Shakespeare and Chekhov in Production and Reception: Theatrical Events and Their Audiences

Shakespeare and Chekhov in Production and Reception: Theatrical Events and Their Audiences

by John Tulloch

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Product Details

ISBN-13: 9780877459262
Publisher: University of Iowa Press
Publication date: 03/15/2005
Series: Studies in Theatre History and Culture
Pages: 328
Product dimensions: 5.75(w) x 9.25(h) x 1.00(d)

About the Author

John Tulloch is research professor in sociology and communications at Brunel University, England. Previously he directed the Centre for Cultural Research into Risk at Charles University, New South Wales, and was professor of media communication at Cardiff University, Wales. He has published extensively in film, television, and theatre research.

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Shakespeare and Chekhov in Production and Reception THEATRICAL EVENTS AND THEIR AUDIENCES
By John Tulloch
University of Iowa Press Copyright © 2005 University of Iowa Press
All right reserved.

ISBN: 978-0-87745-926-2



Chapter One DEFINING THEATRICAL EVENT AND AUDIENCE RESEARCH

Two casual observations of theatre audiences help introduce the project for this book. They are both of teenagers watching performances of Shakespeare. One was in 1999 at the Barbican Theatre, London, for a performance of The Tempest. The other was in 2001 at the Q Theatre, Penrith, New South Wales, where a production of Much Ado about Nothing was running.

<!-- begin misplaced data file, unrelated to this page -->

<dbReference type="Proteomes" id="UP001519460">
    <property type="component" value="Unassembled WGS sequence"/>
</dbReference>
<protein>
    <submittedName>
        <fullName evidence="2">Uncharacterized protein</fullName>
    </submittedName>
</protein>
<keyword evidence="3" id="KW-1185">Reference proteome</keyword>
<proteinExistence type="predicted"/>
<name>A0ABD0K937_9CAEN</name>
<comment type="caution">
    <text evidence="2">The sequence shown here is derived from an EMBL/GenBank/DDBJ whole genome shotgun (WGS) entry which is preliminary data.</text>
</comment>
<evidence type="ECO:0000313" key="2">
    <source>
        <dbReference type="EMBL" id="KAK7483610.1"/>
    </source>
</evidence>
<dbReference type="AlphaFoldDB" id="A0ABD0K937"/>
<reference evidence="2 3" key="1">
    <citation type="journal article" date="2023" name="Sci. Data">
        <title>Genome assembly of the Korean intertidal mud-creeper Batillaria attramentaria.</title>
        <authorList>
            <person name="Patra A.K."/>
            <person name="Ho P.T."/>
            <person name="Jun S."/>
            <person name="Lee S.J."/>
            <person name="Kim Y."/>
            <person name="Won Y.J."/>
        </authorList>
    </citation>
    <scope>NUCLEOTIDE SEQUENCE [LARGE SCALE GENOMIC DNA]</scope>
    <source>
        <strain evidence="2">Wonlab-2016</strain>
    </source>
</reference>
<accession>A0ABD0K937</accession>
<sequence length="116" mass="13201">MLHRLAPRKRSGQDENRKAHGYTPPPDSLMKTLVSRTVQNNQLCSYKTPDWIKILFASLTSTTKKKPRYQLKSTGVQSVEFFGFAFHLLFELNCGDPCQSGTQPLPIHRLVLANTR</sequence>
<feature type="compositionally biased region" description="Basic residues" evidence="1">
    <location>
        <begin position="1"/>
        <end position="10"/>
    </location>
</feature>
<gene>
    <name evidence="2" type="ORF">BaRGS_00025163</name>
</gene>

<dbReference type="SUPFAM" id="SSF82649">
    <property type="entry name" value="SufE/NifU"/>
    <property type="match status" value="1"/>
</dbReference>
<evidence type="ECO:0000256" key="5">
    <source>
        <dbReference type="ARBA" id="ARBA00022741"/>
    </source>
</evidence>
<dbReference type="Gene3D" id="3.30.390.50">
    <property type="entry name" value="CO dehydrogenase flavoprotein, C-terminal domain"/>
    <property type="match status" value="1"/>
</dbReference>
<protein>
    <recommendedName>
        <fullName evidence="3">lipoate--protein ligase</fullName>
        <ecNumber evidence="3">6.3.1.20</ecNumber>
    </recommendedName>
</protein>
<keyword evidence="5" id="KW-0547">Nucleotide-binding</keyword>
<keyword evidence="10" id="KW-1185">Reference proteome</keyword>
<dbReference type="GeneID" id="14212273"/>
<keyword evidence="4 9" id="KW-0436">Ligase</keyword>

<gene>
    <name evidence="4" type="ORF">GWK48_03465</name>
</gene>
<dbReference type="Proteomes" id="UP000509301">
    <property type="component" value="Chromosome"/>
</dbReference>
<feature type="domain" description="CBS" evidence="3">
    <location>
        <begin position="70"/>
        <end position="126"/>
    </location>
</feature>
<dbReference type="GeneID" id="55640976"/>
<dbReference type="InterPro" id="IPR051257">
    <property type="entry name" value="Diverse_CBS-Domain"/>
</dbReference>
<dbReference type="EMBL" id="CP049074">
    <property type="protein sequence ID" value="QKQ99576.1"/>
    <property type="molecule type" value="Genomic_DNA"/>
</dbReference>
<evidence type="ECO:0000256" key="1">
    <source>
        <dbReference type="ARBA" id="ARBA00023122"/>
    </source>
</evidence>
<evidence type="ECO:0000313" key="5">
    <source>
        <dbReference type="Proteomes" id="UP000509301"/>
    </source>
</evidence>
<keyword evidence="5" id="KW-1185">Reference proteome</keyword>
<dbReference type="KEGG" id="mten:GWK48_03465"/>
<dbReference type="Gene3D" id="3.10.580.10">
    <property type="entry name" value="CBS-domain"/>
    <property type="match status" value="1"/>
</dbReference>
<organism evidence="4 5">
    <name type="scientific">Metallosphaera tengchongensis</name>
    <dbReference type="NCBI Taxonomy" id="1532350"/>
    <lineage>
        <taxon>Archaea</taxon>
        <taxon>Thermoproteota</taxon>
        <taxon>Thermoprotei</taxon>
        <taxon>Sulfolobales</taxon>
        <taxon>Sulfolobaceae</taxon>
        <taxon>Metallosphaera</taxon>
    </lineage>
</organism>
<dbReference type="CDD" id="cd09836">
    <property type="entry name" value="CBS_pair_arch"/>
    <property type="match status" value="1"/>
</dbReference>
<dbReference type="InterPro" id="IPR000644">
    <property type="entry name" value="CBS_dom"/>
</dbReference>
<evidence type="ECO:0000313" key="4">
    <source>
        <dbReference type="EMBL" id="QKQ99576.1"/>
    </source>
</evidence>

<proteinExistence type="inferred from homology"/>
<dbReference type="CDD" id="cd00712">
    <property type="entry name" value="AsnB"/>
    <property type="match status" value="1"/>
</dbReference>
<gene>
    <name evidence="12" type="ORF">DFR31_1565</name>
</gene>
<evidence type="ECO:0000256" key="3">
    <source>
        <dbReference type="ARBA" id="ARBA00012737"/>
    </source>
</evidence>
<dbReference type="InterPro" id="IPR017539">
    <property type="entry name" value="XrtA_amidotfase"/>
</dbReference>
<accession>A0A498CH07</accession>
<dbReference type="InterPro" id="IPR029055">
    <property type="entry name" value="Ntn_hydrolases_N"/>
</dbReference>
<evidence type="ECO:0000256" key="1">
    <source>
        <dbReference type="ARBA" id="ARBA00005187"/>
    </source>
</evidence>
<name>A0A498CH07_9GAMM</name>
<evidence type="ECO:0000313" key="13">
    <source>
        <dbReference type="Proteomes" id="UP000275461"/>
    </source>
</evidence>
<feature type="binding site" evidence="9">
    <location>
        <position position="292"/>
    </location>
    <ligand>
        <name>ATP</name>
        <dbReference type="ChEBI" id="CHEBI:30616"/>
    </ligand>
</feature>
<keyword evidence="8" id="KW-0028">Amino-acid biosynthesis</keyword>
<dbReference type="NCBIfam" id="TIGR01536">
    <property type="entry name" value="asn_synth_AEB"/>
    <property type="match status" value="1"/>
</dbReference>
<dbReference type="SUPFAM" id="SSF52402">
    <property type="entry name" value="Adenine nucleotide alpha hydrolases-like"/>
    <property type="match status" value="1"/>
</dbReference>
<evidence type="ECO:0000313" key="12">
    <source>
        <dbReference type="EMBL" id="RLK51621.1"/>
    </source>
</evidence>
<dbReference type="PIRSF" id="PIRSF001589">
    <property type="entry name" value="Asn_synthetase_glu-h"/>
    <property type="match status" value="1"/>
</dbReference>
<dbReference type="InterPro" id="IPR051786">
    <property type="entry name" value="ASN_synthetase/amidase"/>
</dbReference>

The Barbican is a large theatre space and, until recently, the London home of the Royal Shakespeare Company. As such, it could afford quite lavish productions and spectacular effects, and the Barbican's The Tempest certainly achieved these. The production had been well reviewed, and seats were hard to come by. I only managed to get a seat at the very edge of the gods for the very last matinee performance.

There were a number of school parties present. In fact, I was surrounded by students in the very back row, high up and far from the stage. Six schoolgirls who had even more extreme seats than I did were clearly bored. Throughout the first half they chatted to each other, staring challengingly at me when I occasionally got distracted and looked across at them. By the opening of the second half, one was reading a romance novel and the others had resorted to their Walkmans and were waving their arms to the sound of their own music, which could just be heard by other close-by audience members.

Academics like myself who have worked for a long time in media and cultural studies have got used to celebrating this kind of incident as resistant reading. These teenage girls were alienated from the entire high-cultural event. Sitting uncomfortably, brought here by their teachers to see valued theatre that was playing their A-level (school-leaving certificate) set text, they brought with them into the theatre space (and also into my leisure space) their own popular cultural performance. Their body language indicated at different times a mixture of distraction (from the play but not from their music), of provocation, and of "doing what they shouldn't" as they outstared my gaze at them. This composite of everyday popular music and performative body language became an alternative entertainment event that was sometimes hard to ignore.